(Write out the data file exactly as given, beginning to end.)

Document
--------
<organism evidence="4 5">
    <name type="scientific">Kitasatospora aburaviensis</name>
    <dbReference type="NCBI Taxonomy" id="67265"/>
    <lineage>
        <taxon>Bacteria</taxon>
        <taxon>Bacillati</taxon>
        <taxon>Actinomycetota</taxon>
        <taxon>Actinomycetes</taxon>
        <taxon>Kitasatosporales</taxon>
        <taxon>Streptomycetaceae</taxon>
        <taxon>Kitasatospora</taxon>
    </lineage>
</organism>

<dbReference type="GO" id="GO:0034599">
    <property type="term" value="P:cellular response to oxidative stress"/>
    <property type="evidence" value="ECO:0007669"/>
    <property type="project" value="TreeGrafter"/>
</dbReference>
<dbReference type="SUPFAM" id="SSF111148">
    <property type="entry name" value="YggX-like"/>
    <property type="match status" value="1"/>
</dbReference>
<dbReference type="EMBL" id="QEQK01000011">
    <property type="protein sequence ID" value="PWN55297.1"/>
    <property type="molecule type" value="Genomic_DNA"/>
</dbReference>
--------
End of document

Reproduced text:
<organism evidence="4 5">
    <name type="scientific">Kitasatospora aburaviensis</name>
    <dbReference type="NCBI Taxonomy" id="67265"/>
    <lineage>
        <taxon>Bacteria</taxon>
        <taxon>Bacillati</taxon>
        <taxon>Actinomycetota</taxon>
        <taxon>Actinomycetes</taxon>
        <taxon>Kitasatosporales</taxon>
        <taxon>Streptomycetaceae</taxon>
        <taxon>Kitasatospora</taxon>
    </lineage>
</organism>

<dbReference type="GO" id="GO:0034599">
    <property type="term" value="P:cellular response to oxidative stress"/>
    <property type="evidence" value="ECO:0007669"/>
    <property type="project" value="TreeGrafter"/>
</dbReference>
<dbReference type="SUPFAM" id="SSF111148">
    <property type="entry name" value="YggX-like"/>
    <property type="match status" value="1"/>
</dbReference>
<dbReference type="EMBL" id="QEQK01000011">
    <property type="protein sequence ID" value="PWN55297.1"/>
    <property type="molecule type" value="Genomic_DNA"/>
</dbReference>